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Pope Benedict to children: gift of Eucharist is worth more than all the rest of life

.- Touching on key catechetical points like the true nature of the Eucharist and the need for frequent confession, Pope Benedict showed his fatherly side as he spoke to children Saturday about always keeping Jesus as the center of their lives. Some 100,000 children who received their first Communion this year, accompanied by family and catechists, gathered in St. Peter’s Square to take part in a meeting of prayer and catechesis with the Holy Father entitled: “The bread of heaven.”

Speaking off-the-cuff, the Pope replied to questions of some of the children sitting nearby.

Responding to one question, the Pope recalled the day of his own First Communion: "It was a Sunday in March 1936, 69 years ago," he said, "the sun was shining, the church was beautiful, and there was music playing. ... But my most precious memory is that of having understood that Jesus had entered my heart, He visited me, and with Jesus, God Himself was with me.”

“This is a gift of love that is truly worth more than all the rest of life,” he said. “That day I made the promise: 'Lord, I always want to be with You, but above all I want You to be with me."

One girl asked the Pope why she must go to confession before receiving Communion, if our sins are always the same.

Smiling, the Holy Father answered: "It is true that our sins are always the same. Yet do we not clean our house, our room, at least once a week, though the dirt is always the same? If we do not, we run the risk of the dirt accumulating, though we may not see it.”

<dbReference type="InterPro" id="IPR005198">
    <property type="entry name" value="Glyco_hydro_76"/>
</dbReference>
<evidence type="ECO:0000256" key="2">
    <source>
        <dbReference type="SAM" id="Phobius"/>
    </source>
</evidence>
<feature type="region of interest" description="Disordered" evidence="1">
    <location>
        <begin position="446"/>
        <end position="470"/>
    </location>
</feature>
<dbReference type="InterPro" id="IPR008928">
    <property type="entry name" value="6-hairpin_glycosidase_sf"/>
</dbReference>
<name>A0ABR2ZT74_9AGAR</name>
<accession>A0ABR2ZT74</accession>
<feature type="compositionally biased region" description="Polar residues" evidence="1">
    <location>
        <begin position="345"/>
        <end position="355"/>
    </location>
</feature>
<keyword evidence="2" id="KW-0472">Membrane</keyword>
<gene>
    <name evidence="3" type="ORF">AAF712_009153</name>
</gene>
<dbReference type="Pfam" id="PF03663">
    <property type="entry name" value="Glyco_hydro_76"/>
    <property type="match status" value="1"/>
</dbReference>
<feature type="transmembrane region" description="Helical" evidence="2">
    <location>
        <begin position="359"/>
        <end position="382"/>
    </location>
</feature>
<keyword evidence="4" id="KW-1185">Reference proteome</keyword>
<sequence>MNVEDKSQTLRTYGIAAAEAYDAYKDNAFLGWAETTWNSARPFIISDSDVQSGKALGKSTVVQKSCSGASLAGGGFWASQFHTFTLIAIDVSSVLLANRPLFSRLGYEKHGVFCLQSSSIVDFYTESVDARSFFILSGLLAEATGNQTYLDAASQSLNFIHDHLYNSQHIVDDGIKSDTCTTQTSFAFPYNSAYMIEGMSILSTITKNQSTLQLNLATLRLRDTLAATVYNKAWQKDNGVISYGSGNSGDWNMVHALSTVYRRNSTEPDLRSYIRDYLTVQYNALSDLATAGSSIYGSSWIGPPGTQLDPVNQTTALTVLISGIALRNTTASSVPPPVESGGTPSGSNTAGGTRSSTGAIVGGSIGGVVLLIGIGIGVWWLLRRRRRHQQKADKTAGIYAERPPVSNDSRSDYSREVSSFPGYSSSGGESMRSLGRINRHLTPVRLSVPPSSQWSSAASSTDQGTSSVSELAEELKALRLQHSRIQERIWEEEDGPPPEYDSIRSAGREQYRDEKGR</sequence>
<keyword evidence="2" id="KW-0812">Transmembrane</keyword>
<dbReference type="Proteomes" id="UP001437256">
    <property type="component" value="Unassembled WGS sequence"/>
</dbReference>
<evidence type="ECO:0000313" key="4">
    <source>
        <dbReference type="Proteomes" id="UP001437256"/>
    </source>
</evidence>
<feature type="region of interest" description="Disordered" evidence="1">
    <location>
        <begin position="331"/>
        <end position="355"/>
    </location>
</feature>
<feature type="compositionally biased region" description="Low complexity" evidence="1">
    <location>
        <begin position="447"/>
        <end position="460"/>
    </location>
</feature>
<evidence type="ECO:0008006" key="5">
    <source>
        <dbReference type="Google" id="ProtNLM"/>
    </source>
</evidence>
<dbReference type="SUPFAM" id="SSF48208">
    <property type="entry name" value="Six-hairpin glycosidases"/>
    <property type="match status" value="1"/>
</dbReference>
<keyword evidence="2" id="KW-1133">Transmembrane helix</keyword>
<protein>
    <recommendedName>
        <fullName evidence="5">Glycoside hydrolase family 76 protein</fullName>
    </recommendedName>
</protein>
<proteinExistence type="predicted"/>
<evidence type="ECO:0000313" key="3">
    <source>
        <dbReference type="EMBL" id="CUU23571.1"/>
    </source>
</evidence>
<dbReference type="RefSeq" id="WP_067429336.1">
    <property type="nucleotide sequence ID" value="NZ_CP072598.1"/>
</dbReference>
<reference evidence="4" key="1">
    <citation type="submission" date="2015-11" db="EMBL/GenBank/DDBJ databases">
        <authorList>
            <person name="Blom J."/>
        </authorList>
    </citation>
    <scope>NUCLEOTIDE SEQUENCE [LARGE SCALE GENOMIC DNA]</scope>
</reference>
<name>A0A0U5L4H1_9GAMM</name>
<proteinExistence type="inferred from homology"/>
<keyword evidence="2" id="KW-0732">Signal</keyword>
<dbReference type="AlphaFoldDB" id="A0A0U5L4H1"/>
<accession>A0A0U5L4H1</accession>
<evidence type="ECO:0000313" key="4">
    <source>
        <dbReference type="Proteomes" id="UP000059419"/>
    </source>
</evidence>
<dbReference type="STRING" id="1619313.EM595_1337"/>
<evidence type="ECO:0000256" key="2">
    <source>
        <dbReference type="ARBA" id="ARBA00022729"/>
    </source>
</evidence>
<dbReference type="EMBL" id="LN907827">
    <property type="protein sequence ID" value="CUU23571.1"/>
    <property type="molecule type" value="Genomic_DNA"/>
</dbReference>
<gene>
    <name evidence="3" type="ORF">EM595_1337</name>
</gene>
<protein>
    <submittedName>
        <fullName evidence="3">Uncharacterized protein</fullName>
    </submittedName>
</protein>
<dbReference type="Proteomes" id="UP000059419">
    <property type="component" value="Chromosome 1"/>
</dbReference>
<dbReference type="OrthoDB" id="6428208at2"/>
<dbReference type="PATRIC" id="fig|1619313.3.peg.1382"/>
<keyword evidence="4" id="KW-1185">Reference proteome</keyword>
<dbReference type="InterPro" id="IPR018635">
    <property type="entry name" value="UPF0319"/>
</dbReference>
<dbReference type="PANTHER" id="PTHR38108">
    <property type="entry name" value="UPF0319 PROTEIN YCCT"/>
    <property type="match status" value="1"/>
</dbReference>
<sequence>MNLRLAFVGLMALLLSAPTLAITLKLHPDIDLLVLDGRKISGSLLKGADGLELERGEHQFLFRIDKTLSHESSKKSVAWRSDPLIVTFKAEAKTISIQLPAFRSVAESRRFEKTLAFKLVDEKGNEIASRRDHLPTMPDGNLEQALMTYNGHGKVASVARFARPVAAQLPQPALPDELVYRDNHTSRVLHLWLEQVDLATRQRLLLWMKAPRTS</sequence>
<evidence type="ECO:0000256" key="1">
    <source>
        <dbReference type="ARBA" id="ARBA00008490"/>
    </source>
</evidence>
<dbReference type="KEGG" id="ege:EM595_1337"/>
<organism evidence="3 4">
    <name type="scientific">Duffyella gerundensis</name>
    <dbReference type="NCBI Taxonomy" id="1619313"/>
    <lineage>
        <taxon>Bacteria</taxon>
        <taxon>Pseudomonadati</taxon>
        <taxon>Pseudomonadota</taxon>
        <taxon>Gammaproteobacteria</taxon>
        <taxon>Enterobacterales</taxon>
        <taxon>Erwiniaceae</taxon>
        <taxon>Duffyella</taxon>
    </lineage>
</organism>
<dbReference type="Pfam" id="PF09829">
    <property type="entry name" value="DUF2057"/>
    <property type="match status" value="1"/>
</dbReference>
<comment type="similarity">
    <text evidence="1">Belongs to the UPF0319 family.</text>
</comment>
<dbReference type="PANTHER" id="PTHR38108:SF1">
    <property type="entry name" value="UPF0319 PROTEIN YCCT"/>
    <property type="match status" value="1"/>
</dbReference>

“The same”, he said, “is true of our souls. If we never confess, our souls are overlooked. I may be pleased with myself, yet I do not understand that I have to improve constantly in order to progress. Confession helps us to have a more open conscience and thus to mature in a spiritual and human way."

Answering another question about Jesus' invisible presence in the Eucharist, the Pope said: "We cannot see Him, yet there are many things we cannot see but that exist and are essential. For example, we cannot see our own reason and intelligence ... yet they exist for we can speak and think.”

“We cannot see electricity,” he said, “but we feel its effects, such as light. We cannot see the most profound things, but we can see and feel their effects."

To a little girl who asked him what to do if her parents did not go to Sunday Mass, Benedict suggested that she speak with them "with great love and respect" saying, "dear mummy, dear daddy, did you know there is something very important for us all, for you too? Meeting Jesus."

The meeting concluded with adoration and solemn Benediction, at which, many of the prelates from the General Synod of Bishops, currently meeting in Rome, were in attendance.

The Pope explained to the children that to adore "is to recognize that Jesus is the Lord, the center of our lives. To pray is to say: Jesus, I am Yours, I never want to lose this friendship, this communion with You. ... The absence of God, is a harmful deficiency, He is the light and the guide of our lives, of which we have need."


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April 21, 2014

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